It can take longer than it should to realize that our elders are a gift. And even the mundane moments we share with them shape our lives (and imaginations) for years to come.
For MacArthur “Genius” Grant award winner, Kiese Laymon, the limitlessness of his imagination began in his grandmama’s kitchen — at least partly.
Catherine Coleman, a Mississippi woman who chose to stay on the land she and her ancestors cultivated, sparked something special inside Laymon through food, but also through love and resistance.
Mississippi is the place you leave. It is beyond that state line where you will find opportunities and what some people believe to be freedom. But Ms. Coleman refused to leave, and with that refusal came the founding of the Catherine Coleman Literary Arts, Food, & Justice Initiative.
In honor of his grandmama’s legacy, Laymon is providing Mississippi children with something that was inconceivable when he was growing up.
“I just wanted to create a program that could give young kids, who I’ve met in Jackson, more opportunities to do what we call creative writing, and creative reading, and creative eating, and creative preparation of the food because I just think all of it goes together. But when I was growing up, it was like, food was over here, books were over here. And whatever was going on inside me was somewhere separate.”
At its core, this program honors the tradition of Black women freedom fighters from Mississippi – those more well-known like Fannie Lou Hamer, and those who are lesser-known but we know intimately, like our mamas, grandmamas, and aunties–who made complicated and beautiful lives here in spite of the worst of Mississippi.
The program launched its first workshop in the Summer of 2020, and so far, it has had the intended impact that Laymon hopes for, which is “tending to the interior life” of Mississippi youth.
Maddison Huddleston, a sophomore at Rhodes College interested in History and Africana Studies, was among the first cohort to go through the Catherine Coleman program. Huddleston notes that one of their favorite parts of the experience was learning and growing with other Black women and femmes. But maybe more importantly, she felt like her voice mattered:
“I gained a sense of legitimacy, like, a lot of people discredit or don’t study Black female poetry and Black female literature, and especially Black, Southern female literature. And it made me feel like, what I was writing, my thoughts were meaningful.”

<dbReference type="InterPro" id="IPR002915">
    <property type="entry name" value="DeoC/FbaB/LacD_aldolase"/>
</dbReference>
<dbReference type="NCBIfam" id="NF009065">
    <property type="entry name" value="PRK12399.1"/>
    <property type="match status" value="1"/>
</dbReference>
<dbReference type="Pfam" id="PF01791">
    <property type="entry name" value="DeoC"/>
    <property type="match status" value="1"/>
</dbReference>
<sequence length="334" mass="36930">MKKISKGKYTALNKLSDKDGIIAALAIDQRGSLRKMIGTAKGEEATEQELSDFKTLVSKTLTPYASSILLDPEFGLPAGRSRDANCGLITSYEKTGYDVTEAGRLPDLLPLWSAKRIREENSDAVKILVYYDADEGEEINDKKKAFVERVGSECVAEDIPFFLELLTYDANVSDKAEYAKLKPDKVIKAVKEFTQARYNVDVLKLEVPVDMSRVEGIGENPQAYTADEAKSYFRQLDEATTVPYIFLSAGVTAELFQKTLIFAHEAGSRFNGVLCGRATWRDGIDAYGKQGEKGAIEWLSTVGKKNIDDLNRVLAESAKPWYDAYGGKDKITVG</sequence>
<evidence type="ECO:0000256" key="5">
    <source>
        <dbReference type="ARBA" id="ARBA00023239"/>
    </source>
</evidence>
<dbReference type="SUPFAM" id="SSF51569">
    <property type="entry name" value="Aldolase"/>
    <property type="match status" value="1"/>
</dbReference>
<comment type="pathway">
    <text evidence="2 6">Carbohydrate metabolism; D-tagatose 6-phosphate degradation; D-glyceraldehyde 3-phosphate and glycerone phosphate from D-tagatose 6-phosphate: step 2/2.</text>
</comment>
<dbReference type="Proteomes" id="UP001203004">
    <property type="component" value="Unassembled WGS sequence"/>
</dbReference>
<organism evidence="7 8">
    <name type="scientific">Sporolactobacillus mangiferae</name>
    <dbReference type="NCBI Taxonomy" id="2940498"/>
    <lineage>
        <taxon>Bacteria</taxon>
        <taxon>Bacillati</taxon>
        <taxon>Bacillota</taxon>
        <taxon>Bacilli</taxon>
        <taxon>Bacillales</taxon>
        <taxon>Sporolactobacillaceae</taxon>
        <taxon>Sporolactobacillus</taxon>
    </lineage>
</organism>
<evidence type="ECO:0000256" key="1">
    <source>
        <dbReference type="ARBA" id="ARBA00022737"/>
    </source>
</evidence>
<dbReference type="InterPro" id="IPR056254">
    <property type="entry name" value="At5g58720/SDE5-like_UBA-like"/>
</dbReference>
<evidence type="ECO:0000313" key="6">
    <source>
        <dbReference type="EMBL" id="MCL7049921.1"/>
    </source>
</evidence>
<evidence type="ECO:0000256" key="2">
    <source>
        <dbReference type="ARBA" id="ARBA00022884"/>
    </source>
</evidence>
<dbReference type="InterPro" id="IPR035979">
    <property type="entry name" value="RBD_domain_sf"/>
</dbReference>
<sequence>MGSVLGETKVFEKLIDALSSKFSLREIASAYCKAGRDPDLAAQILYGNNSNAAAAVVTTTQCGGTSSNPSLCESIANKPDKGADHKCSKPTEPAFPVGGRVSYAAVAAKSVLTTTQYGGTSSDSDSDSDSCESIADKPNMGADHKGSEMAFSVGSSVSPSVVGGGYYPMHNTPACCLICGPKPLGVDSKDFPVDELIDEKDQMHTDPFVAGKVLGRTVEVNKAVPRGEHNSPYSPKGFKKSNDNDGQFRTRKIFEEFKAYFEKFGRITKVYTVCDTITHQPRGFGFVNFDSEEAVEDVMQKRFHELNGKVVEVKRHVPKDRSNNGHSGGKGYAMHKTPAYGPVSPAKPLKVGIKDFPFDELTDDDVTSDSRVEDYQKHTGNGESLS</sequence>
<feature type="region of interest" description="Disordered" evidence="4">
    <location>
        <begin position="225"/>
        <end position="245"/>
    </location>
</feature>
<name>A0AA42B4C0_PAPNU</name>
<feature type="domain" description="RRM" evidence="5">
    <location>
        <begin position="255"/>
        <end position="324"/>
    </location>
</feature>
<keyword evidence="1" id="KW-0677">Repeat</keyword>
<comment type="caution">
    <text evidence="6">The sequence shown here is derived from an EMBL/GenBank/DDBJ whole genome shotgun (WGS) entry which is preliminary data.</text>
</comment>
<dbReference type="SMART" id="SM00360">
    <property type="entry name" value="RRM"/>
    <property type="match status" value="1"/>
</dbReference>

Also, a part of the first cohort was Alana Brown-Davis, a student at Mississippi Gulf Coast Community College, majoring in Journalism with a focus on music. As a young writer, Brown was really in search of community and mentorship when she decided to participate in the program. She found the experience meaningful.
“I ended up really enjoying it. I hated when it ended. But I’m thankful for the connections that I made…it really helped me grow as a writer and as a person.”
One of the great things about this program is that the students see themselves reflected in their instructors. Christy Conor, a fiction MFA student at the University of Mississippi, taught in the second cohort. Even as an instructor, she regarded the privilege of working with the students as a learning experience:
“We talked about a range of different things like racism, colorism…It was a humbling experience. And I think I learned so much.”
Both Huddleston and Brown mentioned being granted the space to share their experiences, particularly in regard to the chaos of 2020.
Brown says, “[our instructor] was really pushing us to look inward, especially reflecting on the time that we were in, despite just COVID going on, it was also after the killing of George Floyd. So, she urged us to sort of tap into that, and what life had been like, after his murder and before, and what it was like for us witnessing a change.”
Similarly, Huddleston recalls, “I wrote a poem called ‘Today I Am.’ And that was just a short poem about 2020 things that were going on, and I was doing some activism during that time. And so, I just kind of wrote a little bit about how to preserve [myself] while doing it.”
Oftentimes, we forget that young people are experiencing the world right alongside the rest of us. In fact, they might be feeling it a little harder, which is why Laymon prioritized a program that caters to “what kids are experiencing inside and what they feel is desirable or capable of exploring.”
This was something he didn’t have but wanted.
Growing up in Mississippi as a young, Black, and curious writer, I also wished more of the adults around me took an interest in my insides and my experience of the world. The Catherine Coleman Initiative, to me, remedies that.
And that is the very embodiment of all the Black women I know still living and loving in Mississippi: World-builders who give us all the wisdom and unlikely tools we need to continue their labor of love.